In following video by the New South Wales Users and Aids Association (NUAA), health professionals and people with problematic AOD use discuss how stigma and discrimination impacts on access to health services and day-to-day life.
Stigma can affect a parent with problematic AOD use, as the parent:
- is less likely to seek help or treatment
- may experience high discrimination and feel abandoned, rejected or ashamed
- is more likely to quit treatment due to stigma and shame.
Stigma can influence how practitioners and other professionals see the parent with problematic AOD use. Parents may:
- be held in poorer regard compared to other parents
- be seen as not motivated
- not get enough professional or quality time because of avoidance
- have limited opportunity to recover because of the belief they can’t change or are hopeless.
'Body language tells me they’ve already judged me before the session has even started.'
(AOD Provider Collaborative, 2014)
Guilt, remorse and shame are very raw emotions during the early recovery stage and can be gnawing, harmful and all-consuming emotions that creep into every aspect of family life. Once a parent has started to come down and intoxication wears off, they feel the shame, guilt and remorse and the heavy realisation that they are accountable for what has happened. These overwhelming feelings can be a trigger to use again.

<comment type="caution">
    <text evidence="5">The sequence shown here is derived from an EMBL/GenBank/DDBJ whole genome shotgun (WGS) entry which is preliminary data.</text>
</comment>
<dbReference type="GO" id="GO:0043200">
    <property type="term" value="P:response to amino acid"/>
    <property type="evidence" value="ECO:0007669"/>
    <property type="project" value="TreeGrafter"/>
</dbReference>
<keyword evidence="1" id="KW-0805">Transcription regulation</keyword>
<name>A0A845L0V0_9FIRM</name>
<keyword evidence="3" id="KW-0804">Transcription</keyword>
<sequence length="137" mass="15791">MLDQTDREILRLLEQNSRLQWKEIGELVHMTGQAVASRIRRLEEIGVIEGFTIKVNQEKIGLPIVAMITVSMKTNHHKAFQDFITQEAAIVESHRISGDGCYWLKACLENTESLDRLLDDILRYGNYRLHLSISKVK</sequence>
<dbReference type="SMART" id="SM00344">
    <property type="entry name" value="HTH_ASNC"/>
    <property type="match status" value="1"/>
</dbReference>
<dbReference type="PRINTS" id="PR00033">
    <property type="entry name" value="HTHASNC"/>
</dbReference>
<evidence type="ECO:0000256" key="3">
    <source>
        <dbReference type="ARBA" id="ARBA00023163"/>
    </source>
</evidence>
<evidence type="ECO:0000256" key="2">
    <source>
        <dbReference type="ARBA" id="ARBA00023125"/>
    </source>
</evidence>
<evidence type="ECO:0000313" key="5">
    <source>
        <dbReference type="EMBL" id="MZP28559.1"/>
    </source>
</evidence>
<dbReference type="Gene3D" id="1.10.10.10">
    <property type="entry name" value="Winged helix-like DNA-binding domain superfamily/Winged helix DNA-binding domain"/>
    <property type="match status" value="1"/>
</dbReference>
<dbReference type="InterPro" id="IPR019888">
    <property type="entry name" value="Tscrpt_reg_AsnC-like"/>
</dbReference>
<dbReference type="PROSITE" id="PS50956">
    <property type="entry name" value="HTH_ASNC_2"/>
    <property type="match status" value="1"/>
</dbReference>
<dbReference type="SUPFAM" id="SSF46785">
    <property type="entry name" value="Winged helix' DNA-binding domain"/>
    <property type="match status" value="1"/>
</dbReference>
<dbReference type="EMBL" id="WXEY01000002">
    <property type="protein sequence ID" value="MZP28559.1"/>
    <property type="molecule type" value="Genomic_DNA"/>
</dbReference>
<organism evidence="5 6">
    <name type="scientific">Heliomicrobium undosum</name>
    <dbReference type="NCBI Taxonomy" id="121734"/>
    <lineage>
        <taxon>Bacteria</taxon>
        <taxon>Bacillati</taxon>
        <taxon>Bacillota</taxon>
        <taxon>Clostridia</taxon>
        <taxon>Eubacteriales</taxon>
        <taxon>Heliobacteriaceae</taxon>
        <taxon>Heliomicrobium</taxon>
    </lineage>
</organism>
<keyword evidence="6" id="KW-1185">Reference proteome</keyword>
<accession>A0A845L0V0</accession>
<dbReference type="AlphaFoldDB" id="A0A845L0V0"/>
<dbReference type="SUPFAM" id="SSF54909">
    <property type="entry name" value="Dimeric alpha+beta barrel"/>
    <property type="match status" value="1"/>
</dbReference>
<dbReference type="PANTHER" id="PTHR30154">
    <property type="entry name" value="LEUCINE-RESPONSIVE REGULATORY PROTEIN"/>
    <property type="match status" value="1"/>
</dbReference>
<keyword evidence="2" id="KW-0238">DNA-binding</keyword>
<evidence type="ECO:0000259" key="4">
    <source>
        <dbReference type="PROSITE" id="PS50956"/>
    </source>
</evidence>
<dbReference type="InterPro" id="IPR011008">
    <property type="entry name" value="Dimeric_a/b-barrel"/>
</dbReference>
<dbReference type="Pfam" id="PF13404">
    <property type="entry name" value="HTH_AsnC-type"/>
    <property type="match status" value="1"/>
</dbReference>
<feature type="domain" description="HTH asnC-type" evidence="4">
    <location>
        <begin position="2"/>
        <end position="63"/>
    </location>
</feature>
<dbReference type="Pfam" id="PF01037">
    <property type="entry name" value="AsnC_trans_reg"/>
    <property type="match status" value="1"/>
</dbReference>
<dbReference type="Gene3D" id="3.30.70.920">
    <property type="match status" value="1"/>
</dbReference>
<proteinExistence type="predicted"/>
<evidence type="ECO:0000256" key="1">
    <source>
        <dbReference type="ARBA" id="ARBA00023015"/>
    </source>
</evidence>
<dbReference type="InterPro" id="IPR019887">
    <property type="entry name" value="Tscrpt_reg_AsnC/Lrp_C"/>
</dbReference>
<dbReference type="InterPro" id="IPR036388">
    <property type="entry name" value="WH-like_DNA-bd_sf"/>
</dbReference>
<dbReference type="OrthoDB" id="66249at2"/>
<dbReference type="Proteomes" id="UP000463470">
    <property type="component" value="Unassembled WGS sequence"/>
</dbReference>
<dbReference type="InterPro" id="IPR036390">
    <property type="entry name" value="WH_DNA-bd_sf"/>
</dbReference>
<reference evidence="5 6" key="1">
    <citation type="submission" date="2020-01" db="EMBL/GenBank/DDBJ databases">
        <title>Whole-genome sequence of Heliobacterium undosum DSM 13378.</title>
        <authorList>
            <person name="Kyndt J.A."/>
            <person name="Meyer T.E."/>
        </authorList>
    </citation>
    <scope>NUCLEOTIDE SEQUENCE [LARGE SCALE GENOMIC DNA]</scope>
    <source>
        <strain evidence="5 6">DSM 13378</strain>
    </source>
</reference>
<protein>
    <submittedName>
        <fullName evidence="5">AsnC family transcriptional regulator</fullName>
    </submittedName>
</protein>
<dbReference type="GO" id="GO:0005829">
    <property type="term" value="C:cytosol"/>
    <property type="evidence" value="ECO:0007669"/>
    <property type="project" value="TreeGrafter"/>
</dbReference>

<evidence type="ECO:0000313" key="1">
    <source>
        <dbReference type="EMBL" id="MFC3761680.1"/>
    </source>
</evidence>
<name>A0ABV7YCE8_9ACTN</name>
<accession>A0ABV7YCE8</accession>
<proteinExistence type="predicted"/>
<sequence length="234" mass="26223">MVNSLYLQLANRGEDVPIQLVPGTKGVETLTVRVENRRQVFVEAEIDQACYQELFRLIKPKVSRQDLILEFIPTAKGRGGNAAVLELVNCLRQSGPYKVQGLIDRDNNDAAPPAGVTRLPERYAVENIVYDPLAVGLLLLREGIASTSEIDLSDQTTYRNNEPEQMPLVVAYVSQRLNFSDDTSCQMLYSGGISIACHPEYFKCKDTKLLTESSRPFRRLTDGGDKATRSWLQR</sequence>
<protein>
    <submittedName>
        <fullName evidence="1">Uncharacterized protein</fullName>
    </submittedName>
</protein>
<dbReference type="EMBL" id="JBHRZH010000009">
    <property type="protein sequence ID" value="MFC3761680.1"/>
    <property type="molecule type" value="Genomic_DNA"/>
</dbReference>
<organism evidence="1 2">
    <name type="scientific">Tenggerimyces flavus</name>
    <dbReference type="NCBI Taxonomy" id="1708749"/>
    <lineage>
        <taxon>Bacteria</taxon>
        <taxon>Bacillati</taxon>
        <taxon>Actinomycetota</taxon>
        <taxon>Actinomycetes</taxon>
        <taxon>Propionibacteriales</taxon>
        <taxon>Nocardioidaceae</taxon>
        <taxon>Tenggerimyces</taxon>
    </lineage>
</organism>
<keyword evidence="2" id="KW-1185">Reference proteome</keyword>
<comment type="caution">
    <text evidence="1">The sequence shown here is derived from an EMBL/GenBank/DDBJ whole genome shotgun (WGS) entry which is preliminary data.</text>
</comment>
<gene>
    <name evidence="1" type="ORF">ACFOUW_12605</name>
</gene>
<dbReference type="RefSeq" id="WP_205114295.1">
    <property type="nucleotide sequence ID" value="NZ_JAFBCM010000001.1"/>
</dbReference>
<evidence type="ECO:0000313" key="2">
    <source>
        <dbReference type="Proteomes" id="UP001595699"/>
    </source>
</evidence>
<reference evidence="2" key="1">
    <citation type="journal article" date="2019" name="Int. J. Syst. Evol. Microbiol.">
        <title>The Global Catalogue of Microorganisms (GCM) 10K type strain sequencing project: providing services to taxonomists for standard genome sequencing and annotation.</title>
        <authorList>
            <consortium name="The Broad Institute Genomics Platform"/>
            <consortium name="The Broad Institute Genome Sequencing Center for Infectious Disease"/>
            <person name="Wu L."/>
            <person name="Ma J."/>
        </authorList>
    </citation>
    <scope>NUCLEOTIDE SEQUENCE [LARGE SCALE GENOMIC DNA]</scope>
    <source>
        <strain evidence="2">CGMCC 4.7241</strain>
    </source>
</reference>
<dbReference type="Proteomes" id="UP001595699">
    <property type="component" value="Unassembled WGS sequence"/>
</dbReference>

This following three part video series produced by the Alcohol and Drug Foundation attempts to reduce the negativity, misunderstanding, stigma and shame surrounding problematic AOD use.
Reducing stigma and shame: Recognise, understand and appreciate difference
The shame and blame parents feel from their family, support networks, community and society can create self-doubt, feelings of defeat and hopelessness about change. Parents are likely to feel like you are also judging them just by the role you hold, even if you are practising with dignity and respect. What should you do?
Acknowledge it. It is helpful to acknowledge and talk with parents about how they feel about your role and that of others working with them, and how you can make things easier. Let parents know that you understand how complex their situation is. This is not condoning the problematic use but acknowledging their feelings, experiences and the struggle.